But let me clarify.  Most people view company politics negatively. They believe:

“Playing politics is sleazy, dirty and demeaning.”

“Business and getting ahead should be a meritocracy.”

“I’ve never been good at office politics and don’t know why I need to brown-nose people and play this game at work.”

“My hard work, talent and results should be enough to get me praised, raised and recognized.”

To these naive folks I say…GROW UP!

Politics exist everywhere, even at your current smaller firm.

But 99% of succeeding at politics, has NOTHING to do with dwelling on all the negative stuff.  

Instead, being political savvy and playing the game well is all about knowing the key influencers, building alliances and helping people win!

That’s all it is.

Most HR folks are great at these things. And the superstars in HR are absolute masters of the game.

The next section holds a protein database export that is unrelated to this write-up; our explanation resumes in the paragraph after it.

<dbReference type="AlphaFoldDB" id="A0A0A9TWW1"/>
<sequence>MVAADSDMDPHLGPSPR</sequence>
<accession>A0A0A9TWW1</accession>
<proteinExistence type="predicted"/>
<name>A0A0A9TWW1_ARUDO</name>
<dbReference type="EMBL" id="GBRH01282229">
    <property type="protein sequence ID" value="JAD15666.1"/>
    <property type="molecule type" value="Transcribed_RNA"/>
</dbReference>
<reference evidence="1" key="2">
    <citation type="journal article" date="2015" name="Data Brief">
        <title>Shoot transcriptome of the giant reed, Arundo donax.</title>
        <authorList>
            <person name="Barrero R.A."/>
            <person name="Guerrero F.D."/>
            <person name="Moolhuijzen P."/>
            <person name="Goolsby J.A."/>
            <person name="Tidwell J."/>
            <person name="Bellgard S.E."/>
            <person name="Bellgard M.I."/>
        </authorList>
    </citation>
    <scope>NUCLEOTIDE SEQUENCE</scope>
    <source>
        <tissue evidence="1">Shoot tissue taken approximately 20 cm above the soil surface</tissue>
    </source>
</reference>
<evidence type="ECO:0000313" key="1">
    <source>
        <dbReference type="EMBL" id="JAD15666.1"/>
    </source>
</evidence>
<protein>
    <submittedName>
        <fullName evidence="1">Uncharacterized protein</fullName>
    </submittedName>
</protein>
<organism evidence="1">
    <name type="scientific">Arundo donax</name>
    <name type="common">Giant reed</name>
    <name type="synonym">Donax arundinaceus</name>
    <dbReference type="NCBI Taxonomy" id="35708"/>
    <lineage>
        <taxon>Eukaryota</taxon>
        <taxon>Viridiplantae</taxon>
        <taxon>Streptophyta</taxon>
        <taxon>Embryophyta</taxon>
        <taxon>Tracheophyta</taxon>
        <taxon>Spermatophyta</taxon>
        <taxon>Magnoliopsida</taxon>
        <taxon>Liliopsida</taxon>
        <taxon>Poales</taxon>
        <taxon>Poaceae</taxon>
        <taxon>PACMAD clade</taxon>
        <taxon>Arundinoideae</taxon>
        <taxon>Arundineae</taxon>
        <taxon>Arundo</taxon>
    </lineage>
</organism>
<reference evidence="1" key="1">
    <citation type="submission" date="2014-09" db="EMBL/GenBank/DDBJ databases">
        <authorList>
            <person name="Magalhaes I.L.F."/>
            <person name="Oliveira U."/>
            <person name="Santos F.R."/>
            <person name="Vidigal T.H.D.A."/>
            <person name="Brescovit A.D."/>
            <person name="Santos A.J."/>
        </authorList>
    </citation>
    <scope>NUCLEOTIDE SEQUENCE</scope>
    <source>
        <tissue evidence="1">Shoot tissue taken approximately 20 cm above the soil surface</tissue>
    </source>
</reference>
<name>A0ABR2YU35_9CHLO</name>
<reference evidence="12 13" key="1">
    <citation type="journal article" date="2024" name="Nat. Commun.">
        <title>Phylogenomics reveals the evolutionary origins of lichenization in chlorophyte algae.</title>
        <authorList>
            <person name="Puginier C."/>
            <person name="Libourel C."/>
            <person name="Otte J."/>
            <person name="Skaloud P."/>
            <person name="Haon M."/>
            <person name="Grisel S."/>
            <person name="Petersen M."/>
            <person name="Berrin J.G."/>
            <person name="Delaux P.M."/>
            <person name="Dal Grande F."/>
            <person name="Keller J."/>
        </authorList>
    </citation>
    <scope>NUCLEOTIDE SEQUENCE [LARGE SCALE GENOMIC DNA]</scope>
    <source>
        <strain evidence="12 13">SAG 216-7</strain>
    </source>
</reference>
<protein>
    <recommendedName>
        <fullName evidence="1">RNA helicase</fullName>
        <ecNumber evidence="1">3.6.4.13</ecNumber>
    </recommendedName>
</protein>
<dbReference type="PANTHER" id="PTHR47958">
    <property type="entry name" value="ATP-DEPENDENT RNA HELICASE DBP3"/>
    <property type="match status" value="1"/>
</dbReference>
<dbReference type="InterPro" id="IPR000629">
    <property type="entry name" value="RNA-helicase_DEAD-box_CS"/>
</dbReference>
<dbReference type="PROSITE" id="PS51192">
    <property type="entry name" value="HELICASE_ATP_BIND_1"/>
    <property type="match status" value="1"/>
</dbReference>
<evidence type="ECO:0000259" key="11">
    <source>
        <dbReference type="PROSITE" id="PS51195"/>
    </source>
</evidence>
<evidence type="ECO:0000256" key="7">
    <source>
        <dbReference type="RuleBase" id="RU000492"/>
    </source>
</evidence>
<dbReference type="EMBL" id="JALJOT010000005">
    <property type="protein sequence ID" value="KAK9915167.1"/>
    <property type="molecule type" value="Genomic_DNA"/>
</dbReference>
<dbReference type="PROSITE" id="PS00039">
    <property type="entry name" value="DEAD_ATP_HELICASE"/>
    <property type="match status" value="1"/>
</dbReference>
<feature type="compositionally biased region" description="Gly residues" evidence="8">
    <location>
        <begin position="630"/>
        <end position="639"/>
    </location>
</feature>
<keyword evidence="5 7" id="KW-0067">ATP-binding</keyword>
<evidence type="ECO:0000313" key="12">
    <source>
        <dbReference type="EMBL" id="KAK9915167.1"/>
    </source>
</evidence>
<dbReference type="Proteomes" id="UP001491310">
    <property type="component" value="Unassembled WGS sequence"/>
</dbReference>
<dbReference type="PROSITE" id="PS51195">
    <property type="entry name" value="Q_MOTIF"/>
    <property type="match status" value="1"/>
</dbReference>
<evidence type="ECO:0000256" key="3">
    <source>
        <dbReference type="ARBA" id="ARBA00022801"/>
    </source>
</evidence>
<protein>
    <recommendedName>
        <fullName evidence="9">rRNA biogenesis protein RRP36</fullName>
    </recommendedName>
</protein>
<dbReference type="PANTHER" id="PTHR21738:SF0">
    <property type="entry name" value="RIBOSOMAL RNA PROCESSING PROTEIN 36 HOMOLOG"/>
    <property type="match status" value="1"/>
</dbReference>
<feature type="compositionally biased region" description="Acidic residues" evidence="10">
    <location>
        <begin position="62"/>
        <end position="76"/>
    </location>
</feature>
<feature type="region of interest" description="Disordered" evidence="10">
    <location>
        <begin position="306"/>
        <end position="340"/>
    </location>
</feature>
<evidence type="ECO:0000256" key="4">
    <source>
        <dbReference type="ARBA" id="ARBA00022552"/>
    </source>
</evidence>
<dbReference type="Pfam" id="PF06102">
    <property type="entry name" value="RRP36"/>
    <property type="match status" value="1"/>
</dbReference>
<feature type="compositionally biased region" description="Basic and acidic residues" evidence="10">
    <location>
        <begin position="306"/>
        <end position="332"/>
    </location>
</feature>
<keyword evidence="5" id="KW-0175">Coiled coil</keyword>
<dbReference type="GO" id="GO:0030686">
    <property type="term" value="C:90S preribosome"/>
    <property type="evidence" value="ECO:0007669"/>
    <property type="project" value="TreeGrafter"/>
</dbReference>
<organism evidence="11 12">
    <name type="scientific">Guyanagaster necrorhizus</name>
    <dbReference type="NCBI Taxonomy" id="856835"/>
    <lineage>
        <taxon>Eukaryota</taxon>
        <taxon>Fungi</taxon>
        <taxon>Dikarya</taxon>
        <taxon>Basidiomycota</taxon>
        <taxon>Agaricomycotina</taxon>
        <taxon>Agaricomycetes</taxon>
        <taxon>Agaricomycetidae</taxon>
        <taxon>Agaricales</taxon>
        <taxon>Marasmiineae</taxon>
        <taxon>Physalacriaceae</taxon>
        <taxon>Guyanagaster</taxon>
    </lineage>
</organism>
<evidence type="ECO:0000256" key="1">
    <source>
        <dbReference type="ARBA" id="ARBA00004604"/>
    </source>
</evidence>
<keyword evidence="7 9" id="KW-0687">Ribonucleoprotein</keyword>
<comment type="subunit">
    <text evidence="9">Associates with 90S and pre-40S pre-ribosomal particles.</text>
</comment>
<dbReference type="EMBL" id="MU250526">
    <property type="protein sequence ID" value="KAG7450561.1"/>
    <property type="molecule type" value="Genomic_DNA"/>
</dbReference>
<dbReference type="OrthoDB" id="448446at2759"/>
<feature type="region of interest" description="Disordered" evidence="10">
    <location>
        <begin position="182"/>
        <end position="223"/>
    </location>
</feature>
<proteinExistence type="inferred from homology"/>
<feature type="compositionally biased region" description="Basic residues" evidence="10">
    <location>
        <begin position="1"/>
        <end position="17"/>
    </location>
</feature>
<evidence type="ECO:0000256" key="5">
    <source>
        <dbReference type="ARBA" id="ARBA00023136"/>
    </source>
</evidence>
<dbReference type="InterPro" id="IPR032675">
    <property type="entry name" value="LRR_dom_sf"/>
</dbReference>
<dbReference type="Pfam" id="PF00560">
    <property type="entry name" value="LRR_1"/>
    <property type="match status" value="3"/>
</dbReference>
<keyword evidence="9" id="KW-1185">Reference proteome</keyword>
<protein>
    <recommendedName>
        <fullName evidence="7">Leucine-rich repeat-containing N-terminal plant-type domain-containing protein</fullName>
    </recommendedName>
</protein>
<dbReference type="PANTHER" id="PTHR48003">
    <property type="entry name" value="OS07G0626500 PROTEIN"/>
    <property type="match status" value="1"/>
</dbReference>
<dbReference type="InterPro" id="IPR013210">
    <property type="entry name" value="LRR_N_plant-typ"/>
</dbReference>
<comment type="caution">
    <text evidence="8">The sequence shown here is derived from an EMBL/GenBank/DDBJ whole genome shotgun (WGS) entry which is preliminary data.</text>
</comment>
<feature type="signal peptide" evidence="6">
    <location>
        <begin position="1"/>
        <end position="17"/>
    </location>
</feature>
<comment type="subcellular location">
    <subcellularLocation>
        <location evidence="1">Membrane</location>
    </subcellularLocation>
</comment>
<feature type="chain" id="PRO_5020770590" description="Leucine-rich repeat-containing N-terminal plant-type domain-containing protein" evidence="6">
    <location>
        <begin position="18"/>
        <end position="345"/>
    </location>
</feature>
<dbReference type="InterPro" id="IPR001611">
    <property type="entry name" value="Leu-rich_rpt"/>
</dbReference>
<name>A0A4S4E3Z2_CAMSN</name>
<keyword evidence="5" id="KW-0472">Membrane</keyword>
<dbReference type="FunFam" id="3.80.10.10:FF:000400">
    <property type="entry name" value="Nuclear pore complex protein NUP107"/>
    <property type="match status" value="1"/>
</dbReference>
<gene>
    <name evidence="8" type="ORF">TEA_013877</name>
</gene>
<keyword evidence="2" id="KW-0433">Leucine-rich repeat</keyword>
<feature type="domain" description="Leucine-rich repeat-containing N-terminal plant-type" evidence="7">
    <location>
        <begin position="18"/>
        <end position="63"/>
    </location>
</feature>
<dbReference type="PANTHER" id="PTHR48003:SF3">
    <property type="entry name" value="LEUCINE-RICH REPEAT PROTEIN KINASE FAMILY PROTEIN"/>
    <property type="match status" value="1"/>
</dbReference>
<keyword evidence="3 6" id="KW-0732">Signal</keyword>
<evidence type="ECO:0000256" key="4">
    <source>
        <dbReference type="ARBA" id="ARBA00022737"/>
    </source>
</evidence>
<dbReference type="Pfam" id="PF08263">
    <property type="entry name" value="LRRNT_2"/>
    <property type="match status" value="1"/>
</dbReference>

So give yourself permission to play the game of politics.

This is essential, especially during this pandemic.

To help, here are a few steps to follow if you want to ace it:

*   *   *

#1:  Make your boss your biggest ally!

Politics is all about having alliances that can help you and this is where it all starts.

Be proactive with your boss.

Get to them before they come to you.

Know their priorities cold.

Anticipate what they need to know and provide it to them regularly.  Get smarter on the things that drive their success.